Dirk Nowitzki wandered


Jason Terry missed two 3s that would have tied the game at the end of the fourth quarter of Game 2. They were both decent looks, and Terry has a track record of above average performance with the ball in his hands and the game on the line.

But it sure is too bad wide-open Dirk Nowitzki didn't get a crack at that second 3. And ... why didn't he get that opportunity again?

The video shows Nowitzki has nobody but himself to blame. His crime? Simply wandering toward the hoop when he was wide open and his team needed a quick 3.

When Terry launched his first 3, the Thunder's Serge Ibaka smelled a rebounding opportunity and headed off for his more comfortable environment in the paint.

In doing so, Ibaka made a mistake that could have been fatal: He abandoned Nowitzki on the perimeter. Nowitzki would play the final six seconds of the game unguarded. Forget the fact that he had missed a couple of shots just before. That's still Dirk. Leaving him all alone is still like releasing your grip on a deadly snake. Once you lose track of it, all you can do is pray it doesn't bite.

But watch what Dirk does: He wanders inside the 3-point line a few steps. Players are drawn to the ball like moths to flames. He would have looked like a genius had the rebound come to him. But that's not what happened.

Three young Oklahoma players crashed the boards, but somehow an aging Vince Carter was first to the ball, getting hands on leather with four seconds on the clock. As he landed, knowing the Mavericks needed a 3 -- and fast -- he looked to the perimeter.

Jason Kidd was wide open behind the 3-point line. He made 35 percent of his shots from 3 this year, and a blistering 43 percent a couple of years ago, and he wanted the ball. (After not getting it, stayed rooted in place, arms in full hang-dog pout, absorbing the loss.)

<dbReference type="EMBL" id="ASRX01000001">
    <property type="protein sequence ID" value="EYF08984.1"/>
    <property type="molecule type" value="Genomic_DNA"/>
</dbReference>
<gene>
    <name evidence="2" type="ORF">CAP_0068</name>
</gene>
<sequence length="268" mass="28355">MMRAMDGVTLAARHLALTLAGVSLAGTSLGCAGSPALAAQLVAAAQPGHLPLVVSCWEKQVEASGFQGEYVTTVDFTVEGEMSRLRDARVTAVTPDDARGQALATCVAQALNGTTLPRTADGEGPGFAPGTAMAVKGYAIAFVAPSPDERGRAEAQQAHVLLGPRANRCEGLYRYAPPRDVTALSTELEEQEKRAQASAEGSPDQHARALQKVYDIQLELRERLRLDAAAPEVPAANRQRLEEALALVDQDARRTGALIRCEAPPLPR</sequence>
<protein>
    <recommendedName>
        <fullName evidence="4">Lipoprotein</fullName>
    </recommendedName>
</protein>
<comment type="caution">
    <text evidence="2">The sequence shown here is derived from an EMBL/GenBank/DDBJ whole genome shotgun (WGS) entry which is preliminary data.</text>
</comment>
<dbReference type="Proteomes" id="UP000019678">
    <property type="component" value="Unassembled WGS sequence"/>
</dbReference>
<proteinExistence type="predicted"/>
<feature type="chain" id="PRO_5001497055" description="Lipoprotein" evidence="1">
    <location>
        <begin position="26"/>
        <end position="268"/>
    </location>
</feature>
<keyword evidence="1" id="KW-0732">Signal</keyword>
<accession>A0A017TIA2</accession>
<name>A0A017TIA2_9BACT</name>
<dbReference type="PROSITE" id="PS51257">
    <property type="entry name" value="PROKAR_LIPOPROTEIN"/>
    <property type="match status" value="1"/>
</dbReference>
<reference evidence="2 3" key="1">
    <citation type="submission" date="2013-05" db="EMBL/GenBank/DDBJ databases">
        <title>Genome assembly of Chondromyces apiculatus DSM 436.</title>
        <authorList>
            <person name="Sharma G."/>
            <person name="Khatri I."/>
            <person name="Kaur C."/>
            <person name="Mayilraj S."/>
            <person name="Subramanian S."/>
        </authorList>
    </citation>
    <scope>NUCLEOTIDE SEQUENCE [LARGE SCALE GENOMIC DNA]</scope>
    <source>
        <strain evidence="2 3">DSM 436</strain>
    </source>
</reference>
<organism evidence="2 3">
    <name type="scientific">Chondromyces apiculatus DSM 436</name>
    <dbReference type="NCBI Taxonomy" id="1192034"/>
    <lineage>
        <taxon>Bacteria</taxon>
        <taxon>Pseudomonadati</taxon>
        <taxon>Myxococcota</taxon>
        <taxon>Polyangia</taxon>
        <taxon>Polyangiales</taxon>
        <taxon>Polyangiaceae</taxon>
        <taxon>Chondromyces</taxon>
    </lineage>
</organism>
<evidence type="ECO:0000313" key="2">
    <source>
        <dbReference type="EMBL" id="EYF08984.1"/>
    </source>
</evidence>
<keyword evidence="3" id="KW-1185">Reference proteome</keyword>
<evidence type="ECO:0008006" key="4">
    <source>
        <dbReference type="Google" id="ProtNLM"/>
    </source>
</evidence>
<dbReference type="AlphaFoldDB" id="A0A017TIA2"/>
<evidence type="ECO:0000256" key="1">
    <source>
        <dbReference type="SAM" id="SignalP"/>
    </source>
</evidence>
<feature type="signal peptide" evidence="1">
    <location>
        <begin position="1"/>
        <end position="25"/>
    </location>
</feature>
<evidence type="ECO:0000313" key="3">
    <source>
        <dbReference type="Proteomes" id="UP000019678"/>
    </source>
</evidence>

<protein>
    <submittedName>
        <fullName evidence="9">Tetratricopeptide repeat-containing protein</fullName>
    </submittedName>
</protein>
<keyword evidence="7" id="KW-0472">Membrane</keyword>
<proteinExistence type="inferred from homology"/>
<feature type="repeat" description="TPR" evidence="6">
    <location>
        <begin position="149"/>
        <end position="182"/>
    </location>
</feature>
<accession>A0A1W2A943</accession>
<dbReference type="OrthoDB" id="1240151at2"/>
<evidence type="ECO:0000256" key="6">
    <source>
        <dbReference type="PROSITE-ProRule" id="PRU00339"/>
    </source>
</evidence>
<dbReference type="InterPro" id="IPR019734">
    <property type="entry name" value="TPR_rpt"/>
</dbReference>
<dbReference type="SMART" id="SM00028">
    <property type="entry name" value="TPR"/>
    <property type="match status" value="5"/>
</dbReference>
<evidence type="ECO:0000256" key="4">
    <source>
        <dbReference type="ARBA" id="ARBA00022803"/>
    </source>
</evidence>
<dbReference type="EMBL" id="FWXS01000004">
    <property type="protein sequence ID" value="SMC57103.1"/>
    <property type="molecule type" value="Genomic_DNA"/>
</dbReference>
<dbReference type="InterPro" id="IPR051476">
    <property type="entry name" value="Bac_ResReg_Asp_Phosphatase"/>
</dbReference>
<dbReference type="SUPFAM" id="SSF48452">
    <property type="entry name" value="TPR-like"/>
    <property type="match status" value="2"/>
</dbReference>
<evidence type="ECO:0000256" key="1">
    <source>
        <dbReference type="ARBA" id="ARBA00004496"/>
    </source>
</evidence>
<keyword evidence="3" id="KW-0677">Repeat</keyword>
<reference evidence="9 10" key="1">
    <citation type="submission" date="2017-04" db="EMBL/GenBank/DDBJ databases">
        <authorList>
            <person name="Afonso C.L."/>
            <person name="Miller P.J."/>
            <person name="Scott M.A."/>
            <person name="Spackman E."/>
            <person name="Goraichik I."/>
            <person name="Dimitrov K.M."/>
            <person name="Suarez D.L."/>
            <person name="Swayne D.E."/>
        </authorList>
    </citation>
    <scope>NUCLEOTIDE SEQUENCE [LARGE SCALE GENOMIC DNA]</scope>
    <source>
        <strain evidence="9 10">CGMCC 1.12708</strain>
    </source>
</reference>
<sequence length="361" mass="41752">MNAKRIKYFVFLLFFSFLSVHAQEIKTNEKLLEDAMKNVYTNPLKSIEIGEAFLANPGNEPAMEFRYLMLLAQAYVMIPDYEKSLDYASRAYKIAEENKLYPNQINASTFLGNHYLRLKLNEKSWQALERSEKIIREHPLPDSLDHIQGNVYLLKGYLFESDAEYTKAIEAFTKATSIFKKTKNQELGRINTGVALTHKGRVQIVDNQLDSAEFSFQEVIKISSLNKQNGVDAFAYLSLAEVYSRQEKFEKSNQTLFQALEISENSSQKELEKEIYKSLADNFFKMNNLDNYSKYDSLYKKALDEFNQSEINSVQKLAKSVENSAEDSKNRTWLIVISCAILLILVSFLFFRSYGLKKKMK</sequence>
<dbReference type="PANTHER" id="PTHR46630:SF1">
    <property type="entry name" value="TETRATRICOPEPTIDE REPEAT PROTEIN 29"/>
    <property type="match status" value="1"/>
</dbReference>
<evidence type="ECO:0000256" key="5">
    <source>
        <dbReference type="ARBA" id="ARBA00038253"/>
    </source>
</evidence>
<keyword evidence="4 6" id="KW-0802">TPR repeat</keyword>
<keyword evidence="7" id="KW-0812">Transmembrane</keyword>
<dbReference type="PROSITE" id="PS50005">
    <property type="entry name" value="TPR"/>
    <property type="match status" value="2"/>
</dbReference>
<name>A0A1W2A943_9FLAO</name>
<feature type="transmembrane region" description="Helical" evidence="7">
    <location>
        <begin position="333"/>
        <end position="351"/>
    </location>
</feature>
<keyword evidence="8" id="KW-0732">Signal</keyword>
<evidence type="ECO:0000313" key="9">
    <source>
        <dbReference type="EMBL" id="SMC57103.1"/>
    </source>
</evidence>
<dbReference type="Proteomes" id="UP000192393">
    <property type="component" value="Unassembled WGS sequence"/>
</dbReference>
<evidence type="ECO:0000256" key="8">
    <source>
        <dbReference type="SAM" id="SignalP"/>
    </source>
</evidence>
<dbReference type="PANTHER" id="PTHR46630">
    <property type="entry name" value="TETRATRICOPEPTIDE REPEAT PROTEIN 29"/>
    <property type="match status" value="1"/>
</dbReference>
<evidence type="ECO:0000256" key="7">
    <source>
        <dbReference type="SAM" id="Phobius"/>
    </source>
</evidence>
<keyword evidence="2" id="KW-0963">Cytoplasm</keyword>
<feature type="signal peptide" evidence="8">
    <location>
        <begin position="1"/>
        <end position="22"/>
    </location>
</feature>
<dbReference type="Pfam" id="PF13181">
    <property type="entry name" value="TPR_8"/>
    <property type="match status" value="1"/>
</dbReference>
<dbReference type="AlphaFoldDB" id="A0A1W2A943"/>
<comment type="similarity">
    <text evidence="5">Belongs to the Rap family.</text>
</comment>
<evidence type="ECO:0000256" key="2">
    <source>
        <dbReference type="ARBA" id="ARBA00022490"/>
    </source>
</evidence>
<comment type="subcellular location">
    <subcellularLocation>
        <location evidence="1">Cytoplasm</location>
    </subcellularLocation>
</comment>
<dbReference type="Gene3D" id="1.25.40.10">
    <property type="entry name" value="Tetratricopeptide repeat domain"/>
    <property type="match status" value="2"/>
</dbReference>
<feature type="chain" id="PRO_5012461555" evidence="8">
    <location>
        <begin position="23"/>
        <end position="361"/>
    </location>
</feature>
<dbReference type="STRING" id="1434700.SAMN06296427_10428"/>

Terry, meanwhile, is a 38 percent 3-point shooter -- this season, and over his career. Carter fired Terry the pass, even though two Thunder defenders Thabo Sefolosha and Russell Westbrook, were in range.

Meanwhile, Nowitzki shoots as well as Terry and was the most open of the bunch, especially when you consider that as a seven-footer, he has a shot that's not likely to be bothered by any of the smallish Thunder players (Westbrook, most likely) with a hope of reaching him.

But there was an excellent reason why Carter didn't look at Nowitzki: He was in no position to shoot a quick 3. By the time Nowitzki scrambled back behind the line and called for the ball, Terry was in his shooting motion and the clock was the enemy. Terry shot from a full step behind the line, over two defenders, with the predictable result.

Like a lot of things for the Mavericks this season ... just a few little things here or there, and the outcome could have been completely different.